Seriously, though… where is it?

Isn’t creamer supposed to be cream-based, at least to some degree?  In other words, in the essence of the word and assumed consumer purchase, you would think you’re buying a plain or flavored cream for your coffee, right?

Not so with Coffee-mate.

Typically the main ingredient in real food-based creamers is, well, cream…  Coffee-mate uses water and corn syrup solids (very likely being from GMO corn as 90%+ of corn grown in the US is GMO), among other suspect food-like product ingredients.

So I ask, where’s the cream in the creamer?

Coffee-mate is one of many brand options we can choose from when buying a coffee creamer, however, I wanted to cover this particular brand for a few reasons:

  • It’s one of the most popular brands we see everywhere (is it in your fridge right now?).
  • It’s the holiday season and the “holiday editions” of Coffee-mate are all over our super market shelves with pretty/flashy labels provoking our taste buds to buy.
  • and of course, the ingredients (or lack there-of)… this creamer is not food, it’s food-like product.

Let’s take a look at the Coffee-mate ingredients, as well as the healthy Certified Nutrition You Can Trust real food alternatives for some of the flavors.

Coffee-mate - Where's the cream in the creamer

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NOT CERTIFIED Nutrition You Can Trust

Ingredients in “The Original” Coffee-mate:

  • Corn syrup solids:  a Big Food sugar product typically derived from GMO corn.  Contrary to the syrup name, it’s actually a powder. 
  • Partially hydrogenated soy and/or cotton seed oils:  hydrogenation basically turns liquid vegetable oils into a more solid form (think: margarine, a liquid vegetable oil base turned into a solid spread).  Partially hydrogenated oils yield trans fats in the manufacturing process, and trans fats have been linked to a plethora of problems.
  • Sodium caseinate:  the one ingredient related to cream as it’s dairy derived, sodium caseinate is the biochemical name for casein, a milk protein.
  • Dipotassium phosphate:  a food additive typically used as a stabilizer when in non-dairy products.
  • Mono- & Di-glycerides:  a food additive that is used as an anti-foaming agent, stabilizer, and emulsifier.  Typically derived from soy.  Soy is ~95% grown GMO in the US.
  • Sodium Aluminosilicate:  an anti-caking additive.
  • Artificial flavor:  man-made artificial chemicals used for just about everything in non-organic Big Food products, but specifically with these creamers, think flavors.  When we look at the different holiday editions vs. the plain “original”, most all ingredients on all labels are identical, but the flavor/taste are wildly different (i.e. sugar cookie, peppermint mocha, pumpkin spice latte, etc.).  So how do you make all of these different, unique flavors, when the ingredients are nearly identical?  That’s these “fake food” artificial flavors at work all labeled under two words on the label itself, “artificial flavor”, so you don’t know exactly what you’re ingesting (same goes for “Natural Flavor” – don’t be tricked by this word on a label, it can be one of many things).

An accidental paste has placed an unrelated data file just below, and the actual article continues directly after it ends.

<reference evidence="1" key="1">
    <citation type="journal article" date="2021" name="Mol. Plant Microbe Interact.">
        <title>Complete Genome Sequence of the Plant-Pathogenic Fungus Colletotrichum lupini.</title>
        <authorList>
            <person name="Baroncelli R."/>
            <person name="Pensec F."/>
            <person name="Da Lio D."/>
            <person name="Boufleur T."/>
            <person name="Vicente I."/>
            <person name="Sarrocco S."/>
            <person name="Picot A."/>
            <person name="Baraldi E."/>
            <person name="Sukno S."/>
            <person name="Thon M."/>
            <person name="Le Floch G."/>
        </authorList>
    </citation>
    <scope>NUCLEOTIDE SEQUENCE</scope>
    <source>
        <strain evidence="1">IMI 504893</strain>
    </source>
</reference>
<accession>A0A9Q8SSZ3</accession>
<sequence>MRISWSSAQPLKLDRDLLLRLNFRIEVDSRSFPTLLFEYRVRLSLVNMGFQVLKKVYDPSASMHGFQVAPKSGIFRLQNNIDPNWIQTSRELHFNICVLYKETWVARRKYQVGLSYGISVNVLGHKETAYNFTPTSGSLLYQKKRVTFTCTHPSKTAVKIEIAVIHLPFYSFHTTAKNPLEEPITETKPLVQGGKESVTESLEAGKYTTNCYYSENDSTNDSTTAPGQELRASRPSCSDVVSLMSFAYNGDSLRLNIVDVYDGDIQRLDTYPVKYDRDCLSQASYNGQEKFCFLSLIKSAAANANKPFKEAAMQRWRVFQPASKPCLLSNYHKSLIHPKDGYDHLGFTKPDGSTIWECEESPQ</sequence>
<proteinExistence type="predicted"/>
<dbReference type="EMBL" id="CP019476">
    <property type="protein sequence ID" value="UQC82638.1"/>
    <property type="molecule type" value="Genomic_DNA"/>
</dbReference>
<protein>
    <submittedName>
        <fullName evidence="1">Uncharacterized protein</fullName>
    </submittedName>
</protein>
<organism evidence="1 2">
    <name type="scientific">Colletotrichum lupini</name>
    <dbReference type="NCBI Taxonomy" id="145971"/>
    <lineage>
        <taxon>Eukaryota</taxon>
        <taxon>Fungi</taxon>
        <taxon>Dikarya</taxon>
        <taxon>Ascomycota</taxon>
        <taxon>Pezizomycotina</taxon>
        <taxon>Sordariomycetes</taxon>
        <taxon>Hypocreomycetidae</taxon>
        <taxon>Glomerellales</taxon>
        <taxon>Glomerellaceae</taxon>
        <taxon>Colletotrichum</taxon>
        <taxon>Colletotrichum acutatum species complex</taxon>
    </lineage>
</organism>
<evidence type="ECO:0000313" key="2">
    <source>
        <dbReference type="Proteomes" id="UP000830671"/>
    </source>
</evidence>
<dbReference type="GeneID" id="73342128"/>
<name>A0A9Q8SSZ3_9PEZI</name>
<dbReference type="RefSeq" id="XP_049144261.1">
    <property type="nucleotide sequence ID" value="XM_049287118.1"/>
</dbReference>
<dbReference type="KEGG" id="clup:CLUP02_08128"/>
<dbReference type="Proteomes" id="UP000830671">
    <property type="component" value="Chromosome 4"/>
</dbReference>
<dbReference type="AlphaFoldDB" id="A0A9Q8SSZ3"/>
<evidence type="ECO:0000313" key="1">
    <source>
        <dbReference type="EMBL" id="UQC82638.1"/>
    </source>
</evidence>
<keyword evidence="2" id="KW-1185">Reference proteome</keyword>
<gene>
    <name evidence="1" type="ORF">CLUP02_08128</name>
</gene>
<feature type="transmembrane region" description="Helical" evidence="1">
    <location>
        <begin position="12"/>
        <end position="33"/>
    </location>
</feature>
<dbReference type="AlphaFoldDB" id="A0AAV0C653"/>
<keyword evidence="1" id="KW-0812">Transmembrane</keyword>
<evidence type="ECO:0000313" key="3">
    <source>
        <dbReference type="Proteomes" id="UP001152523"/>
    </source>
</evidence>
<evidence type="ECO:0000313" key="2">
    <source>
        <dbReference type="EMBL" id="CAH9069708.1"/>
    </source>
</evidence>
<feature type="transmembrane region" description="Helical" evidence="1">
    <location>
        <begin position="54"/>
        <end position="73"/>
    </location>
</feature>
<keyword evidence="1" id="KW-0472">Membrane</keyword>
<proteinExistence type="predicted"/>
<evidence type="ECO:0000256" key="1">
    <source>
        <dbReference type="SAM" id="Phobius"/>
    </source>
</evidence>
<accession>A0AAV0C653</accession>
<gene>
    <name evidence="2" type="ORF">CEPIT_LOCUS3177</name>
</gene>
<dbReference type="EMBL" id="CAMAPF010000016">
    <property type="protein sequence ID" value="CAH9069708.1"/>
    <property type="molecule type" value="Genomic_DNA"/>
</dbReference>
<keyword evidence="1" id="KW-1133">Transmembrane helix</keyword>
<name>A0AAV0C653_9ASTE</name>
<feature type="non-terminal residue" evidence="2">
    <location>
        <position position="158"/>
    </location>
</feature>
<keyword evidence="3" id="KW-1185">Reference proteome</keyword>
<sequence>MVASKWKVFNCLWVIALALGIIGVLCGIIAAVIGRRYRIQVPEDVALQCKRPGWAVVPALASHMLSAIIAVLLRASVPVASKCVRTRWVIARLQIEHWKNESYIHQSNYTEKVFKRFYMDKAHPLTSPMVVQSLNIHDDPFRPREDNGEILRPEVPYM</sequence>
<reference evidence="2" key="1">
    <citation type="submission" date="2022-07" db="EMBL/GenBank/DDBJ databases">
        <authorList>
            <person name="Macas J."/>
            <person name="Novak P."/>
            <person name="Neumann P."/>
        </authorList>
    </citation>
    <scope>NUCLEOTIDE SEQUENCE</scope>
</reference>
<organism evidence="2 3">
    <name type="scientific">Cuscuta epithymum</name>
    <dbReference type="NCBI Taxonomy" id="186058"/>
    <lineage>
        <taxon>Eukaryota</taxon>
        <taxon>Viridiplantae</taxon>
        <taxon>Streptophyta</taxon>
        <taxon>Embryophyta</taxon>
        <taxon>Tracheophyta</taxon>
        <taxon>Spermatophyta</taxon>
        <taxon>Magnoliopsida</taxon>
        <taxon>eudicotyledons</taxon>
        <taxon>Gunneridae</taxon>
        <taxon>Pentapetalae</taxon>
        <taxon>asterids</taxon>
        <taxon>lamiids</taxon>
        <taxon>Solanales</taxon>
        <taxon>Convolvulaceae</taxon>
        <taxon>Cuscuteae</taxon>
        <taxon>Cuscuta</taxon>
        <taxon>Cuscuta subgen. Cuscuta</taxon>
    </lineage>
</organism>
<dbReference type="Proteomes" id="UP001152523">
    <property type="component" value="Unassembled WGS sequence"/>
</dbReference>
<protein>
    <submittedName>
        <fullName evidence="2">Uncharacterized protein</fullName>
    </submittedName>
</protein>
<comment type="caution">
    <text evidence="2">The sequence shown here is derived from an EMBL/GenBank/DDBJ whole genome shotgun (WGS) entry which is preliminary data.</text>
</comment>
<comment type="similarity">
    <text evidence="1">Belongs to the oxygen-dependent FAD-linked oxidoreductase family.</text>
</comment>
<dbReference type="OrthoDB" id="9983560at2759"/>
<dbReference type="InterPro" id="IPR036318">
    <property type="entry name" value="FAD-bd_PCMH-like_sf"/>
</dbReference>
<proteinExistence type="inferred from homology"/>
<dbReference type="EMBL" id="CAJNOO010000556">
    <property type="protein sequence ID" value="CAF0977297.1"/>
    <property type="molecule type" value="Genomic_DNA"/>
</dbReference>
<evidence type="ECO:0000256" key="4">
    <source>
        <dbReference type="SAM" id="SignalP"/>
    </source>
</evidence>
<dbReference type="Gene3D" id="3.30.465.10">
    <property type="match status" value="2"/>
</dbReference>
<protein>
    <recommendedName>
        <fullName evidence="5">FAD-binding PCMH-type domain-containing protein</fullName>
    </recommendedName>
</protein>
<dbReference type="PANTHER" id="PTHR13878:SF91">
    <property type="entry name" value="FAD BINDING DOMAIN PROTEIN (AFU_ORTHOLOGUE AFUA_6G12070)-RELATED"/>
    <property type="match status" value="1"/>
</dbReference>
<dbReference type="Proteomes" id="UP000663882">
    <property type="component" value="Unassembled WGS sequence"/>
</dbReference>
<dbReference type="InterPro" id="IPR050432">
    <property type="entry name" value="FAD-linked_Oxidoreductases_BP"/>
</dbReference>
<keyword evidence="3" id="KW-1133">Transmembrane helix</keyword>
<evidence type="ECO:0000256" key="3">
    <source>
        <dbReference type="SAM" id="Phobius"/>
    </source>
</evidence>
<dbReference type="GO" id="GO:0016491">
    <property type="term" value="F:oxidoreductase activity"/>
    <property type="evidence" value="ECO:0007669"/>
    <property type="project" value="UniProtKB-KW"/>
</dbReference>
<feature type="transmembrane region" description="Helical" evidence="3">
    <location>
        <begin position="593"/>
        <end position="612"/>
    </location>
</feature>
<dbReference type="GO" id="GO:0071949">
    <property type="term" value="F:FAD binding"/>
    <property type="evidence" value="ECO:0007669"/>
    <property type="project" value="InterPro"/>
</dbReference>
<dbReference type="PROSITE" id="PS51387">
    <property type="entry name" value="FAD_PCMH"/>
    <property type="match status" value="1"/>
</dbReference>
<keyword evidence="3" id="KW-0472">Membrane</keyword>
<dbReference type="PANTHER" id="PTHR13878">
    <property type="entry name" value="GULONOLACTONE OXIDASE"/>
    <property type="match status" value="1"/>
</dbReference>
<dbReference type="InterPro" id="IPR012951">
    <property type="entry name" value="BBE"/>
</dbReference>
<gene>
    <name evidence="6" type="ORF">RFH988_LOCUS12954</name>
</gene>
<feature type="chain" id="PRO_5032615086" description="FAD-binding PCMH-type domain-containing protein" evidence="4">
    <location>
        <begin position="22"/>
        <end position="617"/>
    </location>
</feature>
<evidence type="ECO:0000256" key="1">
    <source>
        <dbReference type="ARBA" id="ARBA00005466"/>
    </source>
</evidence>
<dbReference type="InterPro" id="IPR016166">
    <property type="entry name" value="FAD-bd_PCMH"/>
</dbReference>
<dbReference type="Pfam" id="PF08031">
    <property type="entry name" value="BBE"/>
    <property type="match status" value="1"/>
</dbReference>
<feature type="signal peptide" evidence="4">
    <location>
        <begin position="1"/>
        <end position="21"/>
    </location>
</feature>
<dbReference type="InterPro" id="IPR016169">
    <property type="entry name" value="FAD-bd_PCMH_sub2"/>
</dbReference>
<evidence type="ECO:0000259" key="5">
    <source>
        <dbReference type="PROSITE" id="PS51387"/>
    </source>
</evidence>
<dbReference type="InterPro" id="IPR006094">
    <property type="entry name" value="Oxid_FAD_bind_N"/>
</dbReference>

• Carrageenan:  a food additive that has been shown to cause gut inflammation, among other things.  This blog post covers it in detail.

So…when looking at this list of ingredients above, is this creamer to you?  

Or is this…

Coffee-mate "creamer"


Tip for avoiding ingredients like this in other products:

On this Instagram post, I spoke about the “Would you cook with it” rule.  Ingredient labels can be pretty confusing if you don’t know what you’re looking for (don’t feel bad, they’re designed to be deceptive to the consumer), but this simple rule can help decipher food vs. food-like product the majority of the time;

When reading the ingredients on a label, ask yourself:  Would I cook with it?

Here’s an example of what I mean…Let’s apply the question rule to some of the Coffee-mate ingredients:

Corn syrup solids… do you cook with it?  Do you have some of organic corn syrup solids next to the maple syrup?

Partially hydrogenated soybean oil… do you cook with it?  Do you have some with the olive oil and coconut oil in the pantry?

Answers:  Of course not.

So if we can’t buy these individual ingredients in any store anywhere on the planet to cook with… are they likely ideal for our most optimal health, vitality & performance?